“With the EU and its member states in the past 15 years, we have spent €10 billion (SR41.6 billion). We spend that money for making the two-state solution possible. We do this to empower the Palestinian Authority, invest in rule of law, but also making sure the people can have a decent life. That’s why we also do projects in Gaza and are working on a large desalination plant there, with EU and Arab funding.

“But the ultimate goal is always a Palestinian state, in the framework of a two-state solution,” she said.

Terstal travels to Israel and Palestine every six weeks and frequently visits other countries in the region such as Jordan and Egypt. Part of her job is to liaise with European capitals to ensure they are all on the same page in terms of their approach to the Middle East peace process.

“We say that Jerusalem is the capital of both states and that Israel and the Palestinians should agree on a solution for the city through negotiations. It is also an important issue of course for the international community, because Jerusalem is the home of holy sites for Muslims, Jews and Christians and should be accessible to all.”

Asked about the shrinking Palestinian territory and expansionist policy of Israel, she said: “The UN Security Council resolutions are very clear on this and we believe that we should really fight for achieving two states. We realize it’s getting harder and harder with the passing of time and the expansion of settlements.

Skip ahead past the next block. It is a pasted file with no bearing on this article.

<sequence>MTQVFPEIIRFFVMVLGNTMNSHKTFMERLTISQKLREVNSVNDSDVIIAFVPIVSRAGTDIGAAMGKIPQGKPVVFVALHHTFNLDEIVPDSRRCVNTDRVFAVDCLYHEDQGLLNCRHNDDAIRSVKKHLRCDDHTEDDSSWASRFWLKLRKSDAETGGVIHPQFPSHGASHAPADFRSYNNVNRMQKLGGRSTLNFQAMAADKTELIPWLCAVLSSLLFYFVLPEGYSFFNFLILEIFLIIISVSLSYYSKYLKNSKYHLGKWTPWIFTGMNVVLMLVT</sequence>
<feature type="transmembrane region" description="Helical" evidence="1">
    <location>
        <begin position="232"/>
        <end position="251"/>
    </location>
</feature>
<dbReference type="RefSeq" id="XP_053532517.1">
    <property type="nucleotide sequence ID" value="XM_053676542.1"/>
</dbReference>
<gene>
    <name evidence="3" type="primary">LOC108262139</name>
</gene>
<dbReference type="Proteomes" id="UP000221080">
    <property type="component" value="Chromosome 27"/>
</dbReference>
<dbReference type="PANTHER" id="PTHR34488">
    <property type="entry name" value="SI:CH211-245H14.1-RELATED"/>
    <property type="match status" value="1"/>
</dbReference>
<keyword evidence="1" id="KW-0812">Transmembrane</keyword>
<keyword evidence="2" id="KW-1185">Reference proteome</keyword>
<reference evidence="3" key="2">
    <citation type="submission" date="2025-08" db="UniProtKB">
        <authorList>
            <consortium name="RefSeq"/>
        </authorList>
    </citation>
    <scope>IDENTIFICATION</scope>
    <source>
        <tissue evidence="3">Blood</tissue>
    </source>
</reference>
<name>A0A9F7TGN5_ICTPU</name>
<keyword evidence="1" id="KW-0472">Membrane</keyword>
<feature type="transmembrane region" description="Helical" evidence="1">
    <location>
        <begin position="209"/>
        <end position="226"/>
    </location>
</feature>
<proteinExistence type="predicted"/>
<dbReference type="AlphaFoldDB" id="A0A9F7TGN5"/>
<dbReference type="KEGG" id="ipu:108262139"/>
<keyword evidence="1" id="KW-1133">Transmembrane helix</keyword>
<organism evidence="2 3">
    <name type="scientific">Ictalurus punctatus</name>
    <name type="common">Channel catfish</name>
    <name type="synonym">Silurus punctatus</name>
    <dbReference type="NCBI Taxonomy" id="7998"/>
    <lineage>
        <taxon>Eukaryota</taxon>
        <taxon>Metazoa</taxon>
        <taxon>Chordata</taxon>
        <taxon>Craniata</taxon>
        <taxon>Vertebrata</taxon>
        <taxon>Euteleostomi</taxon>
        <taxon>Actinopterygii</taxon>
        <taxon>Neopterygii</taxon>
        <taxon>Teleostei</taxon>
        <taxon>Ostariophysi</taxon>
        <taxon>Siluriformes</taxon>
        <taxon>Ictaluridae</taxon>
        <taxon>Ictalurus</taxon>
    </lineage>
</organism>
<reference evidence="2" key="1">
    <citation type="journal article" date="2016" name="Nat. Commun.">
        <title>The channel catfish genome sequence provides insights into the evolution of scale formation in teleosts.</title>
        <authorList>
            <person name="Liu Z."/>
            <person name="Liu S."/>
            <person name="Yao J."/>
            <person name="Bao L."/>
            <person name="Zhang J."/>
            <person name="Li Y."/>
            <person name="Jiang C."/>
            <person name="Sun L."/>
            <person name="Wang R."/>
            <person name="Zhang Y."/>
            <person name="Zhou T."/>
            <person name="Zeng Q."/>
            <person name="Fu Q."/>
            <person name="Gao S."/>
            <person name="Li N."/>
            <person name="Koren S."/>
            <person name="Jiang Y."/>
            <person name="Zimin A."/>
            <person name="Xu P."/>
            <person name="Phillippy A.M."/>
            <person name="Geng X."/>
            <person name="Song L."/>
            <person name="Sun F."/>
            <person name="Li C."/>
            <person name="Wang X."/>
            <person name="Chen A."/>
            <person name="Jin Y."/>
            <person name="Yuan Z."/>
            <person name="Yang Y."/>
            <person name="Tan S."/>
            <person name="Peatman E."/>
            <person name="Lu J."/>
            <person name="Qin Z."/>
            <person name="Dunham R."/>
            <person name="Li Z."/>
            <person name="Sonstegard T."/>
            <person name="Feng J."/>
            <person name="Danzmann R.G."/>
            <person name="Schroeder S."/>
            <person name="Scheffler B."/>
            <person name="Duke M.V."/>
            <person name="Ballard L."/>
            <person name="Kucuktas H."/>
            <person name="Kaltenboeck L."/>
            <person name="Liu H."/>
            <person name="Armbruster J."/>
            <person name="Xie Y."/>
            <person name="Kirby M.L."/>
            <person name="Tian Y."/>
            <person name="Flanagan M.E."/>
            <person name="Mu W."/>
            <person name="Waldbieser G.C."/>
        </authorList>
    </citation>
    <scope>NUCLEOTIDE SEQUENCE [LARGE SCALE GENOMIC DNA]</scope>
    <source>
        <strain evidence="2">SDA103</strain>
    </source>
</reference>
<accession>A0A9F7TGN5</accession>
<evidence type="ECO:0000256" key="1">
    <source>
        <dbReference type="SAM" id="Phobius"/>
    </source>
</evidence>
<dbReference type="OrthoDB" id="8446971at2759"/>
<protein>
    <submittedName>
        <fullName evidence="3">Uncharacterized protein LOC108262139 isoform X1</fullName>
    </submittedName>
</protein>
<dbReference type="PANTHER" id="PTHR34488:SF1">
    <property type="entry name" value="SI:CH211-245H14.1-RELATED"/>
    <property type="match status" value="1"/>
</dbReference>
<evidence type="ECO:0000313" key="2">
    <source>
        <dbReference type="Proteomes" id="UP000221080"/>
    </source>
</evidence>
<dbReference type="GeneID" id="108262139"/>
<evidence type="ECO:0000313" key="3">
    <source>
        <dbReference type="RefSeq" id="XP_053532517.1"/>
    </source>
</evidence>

“But to us, the two-state solution remains the most viable option. And I think it is the same position here and that is what we are working for.”

During her visit to the Kingdom, Terstal held talks with various Saudi officials including Minister of State for Foreign Affairs Adel Al-Jubeir, General Supervisor of the King Salman Humanitarian Aid and Relief Center (KSRelief) Dr. Abdullah Al-Rabeeah, and Secretary-General of the King Faisal Center for Research and Islamic Studies Dr. Saud Al-Sarhan.

She noted the extensive aid work of KSRelief to help the Palestinians.

“We had very good discussions on how we can cooperate in the future. There are a lot of possibilities for peace, and it was very important for me to understand how the leaders in the Kingdom are looking at the conflict,” she added.


Lebanese burn ruling parties’ offices after night of clashes

Updated 8 min 41 sec ago

Lebanese burn ruling parties’ offices after night of clashes